On December 10 (the same day he entered the Abbey of Gethsemani 27 years earlier), 1968, Merton was at a Red Cross retreat facility named Sawang Kaniwat in Samut Prakan, a province of Bangkok, Thailand, attending a monastic conference. After giving a talk at the morning session, he was later found dead in the afternoon in the room of his cottage, wearing only shorts, lying on his back with a short-circuited Hitachi floor fan lying across his body. His associate, Jean Leclercq, states: "In all probability the death of Thomas Merton was due in part to heart failure, in part to an electric shock." His body was flown back to the United States onboard a US military aircraft returning from Vietnam. He is buried at the Gethsemani Abbey.

The Reading of Bad Books
One only wonders if Thomas Merton ever truly converted to Catholicism. What inspired him to be a monk was not the Rule of St. Benedict or St. Bernard etc. but a book recommended to him by a friend while he was still at the University of Columbia. It was  Aldous Huxley's Ends and Means. This book covered topics of asceticism and spirituality, but not from a Catholic point of view. In fact, Huxley was agnostic and was heavily influenced by Eastern philosophies through the principle of ahimsa where he learned it from his friend Jiddu Krishnamurti of the Theosophical (Occultist) Society.

Merton was touched by Huxley's version of the human experience and his process of prayer, detachment, and love, which he derived from the book. Huxley was a novelist who moved to Hollywood and is famous for his dystopian novel A Brave New World which compared to 1984 is based on a futuristic time period where a World State has citizens who are environmentally engineered into an intelligence-based social hierarchy.

He is also known for his work The Doors of Perception which is based on perennial philosophy borrowed from Eastern mysticism. The rock band The Doors, under lead singer and occultist Jim Morrison, named their group after Huxley's work.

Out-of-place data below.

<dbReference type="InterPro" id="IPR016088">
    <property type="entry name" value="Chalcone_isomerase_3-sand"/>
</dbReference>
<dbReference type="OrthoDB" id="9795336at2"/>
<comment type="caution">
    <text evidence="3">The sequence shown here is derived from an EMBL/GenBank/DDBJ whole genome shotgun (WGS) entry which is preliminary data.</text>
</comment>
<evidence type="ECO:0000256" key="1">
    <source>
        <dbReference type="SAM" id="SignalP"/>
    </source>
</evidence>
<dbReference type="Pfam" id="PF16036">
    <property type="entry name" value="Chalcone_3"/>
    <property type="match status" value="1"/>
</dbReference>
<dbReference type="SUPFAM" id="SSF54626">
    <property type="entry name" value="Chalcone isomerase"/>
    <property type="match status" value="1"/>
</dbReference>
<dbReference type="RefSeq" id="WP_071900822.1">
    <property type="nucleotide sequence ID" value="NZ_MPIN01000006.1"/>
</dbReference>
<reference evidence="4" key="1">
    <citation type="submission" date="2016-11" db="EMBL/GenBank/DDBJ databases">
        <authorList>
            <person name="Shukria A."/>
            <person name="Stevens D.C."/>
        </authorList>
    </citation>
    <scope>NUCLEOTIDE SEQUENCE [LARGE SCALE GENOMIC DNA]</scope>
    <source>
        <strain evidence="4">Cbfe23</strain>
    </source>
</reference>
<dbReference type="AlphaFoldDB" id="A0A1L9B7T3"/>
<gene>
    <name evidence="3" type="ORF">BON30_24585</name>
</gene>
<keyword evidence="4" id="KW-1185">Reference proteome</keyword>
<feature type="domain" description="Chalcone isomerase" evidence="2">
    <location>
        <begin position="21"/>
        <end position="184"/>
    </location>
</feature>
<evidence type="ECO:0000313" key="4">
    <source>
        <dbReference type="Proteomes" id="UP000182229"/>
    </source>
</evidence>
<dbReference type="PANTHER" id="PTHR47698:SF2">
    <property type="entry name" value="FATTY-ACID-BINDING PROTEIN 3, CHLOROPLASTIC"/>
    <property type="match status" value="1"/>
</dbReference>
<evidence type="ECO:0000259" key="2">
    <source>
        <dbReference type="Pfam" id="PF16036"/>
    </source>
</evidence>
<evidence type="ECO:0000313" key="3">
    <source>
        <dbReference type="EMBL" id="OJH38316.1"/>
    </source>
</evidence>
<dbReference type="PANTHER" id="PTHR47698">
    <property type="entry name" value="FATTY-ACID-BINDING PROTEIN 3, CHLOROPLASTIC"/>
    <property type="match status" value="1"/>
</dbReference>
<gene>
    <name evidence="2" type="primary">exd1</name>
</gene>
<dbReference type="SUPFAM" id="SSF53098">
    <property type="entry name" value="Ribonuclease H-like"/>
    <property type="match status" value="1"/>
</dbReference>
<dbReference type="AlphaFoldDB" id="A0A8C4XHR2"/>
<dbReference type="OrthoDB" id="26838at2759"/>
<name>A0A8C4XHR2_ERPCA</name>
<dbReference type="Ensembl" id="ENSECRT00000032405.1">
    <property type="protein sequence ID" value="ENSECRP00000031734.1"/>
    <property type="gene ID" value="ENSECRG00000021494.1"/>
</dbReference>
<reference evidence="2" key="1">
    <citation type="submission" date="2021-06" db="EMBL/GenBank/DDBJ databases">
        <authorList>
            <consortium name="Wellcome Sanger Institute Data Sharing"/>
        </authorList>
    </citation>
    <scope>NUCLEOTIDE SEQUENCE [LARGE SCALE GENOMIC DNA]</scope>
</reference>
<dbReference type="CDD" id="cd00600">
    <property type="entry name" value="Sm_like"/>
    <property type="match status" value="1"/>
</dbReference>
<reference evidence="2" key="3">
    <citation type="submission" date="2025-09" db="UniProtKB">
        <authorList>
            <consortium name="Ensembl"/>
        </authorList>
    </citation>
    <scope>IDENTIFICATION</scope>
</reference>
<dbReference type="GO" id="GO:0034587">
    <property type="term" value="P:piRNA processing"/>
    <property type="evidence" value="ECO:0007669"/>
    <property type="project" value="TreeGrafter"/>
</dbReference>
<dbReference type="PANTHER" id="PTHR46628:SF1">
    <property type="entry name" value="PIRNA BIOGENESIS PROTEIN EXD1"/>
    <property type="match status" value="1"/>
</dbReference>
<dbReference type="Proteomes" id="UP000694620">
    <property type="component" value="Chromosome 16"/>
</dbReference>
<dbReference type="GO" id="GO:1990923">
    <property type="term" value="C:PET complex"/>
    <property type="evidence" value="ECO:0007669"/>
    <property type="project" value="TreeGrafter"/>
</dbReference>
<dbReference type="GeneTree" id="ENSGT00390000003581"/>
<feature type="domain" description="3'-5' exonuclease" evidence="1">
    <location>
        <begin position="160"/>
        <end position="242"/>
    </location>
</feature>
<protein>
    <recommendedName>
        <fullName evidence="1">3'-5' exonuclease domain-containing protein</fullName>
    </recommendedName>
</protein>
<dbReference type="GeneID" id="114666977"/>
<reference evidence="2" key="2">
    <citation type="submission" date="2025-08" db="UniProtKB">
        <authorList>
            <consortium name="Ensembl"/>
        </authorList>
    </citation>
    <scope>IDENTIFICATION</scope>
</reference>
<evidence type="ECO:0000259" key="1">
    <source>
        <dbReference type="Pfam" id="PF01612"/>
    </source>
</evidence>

If authors like Huxley were the works that Merton was reading before his so-called conversion, one can only conclude that he was misled throughout his life with not being raised Catholic and the education he received in his youth. He was never fit to become a real monk under any Catholic Order, and what's worse, was how he was permitted to enter the monastery. One book is enough to kill the soul like a drop of poison is enough to kill the body. Our Lord did say, "And fear ye not them that kill the body, and are not able to kill the soul: but rather fear him that can destroy both soul and body in hell." (St. Matthew 10:28).

St. Alphonsus Ligouri says it best regarding the reading of bad books and the benefit of reading good books when he says:

The reading of spiritual works is as profitable as the reading of bad books is noxious. As the former has led to the conversion of many sinners, so the latter is every day the ruin of many young persons. The first author of pious books is the Spirit of God; but the author of pernicious writings is the devil, who often artfully conceals from certain persons the poison that such works contain, and makes these persons believe that the reading of such books is necessary in order to speak well, and to acquire a knowledge of the world for their own direction, or at least in order to pass the time agreeably.

But I say that, especially for nuns, nothing is more pernicious than the reading of bad books. And by bad books I mean not only those that are condemned by the Holy See, either because they contain heresy, or treat of subjects opposed to chastity, but also all books that treat of worldly love. What fervor can a religious have if she reads romances, comedies, or profane poetry? What recollection can she have in meditation or at Communion? Can she be called the spouse of Jesus Christ? Should she not rather be called the spouse of a sinful world? Even young women in the world that are in the habit of reading such books are generally not virtuous seculars.

But some one may say, What harm is there in reading romances and profane poetry when they contain nothing immodest? Do you ask what harm? Behold the harm: the reading of such works kindles the concupiscence of the senses, and awakens the passions; these easily gain the consent of the will, or at least render it so weak that when the occasion of any dangerous affection occurs the devil finds the soul already prepared to allow itself to be conquered. A wise author has said that by the reading of such pernicious books heresy has made, and makes every day, great progress; because such reading has given and gives increased strength to libertinism. The poison of these books enters gradually into the soul; it first makes itself master of the understanding, then infects the will, and in the end kills the soul. The devil finds no means more efficacious and secure of sending a young person to perdition than the reading of such poisoned works.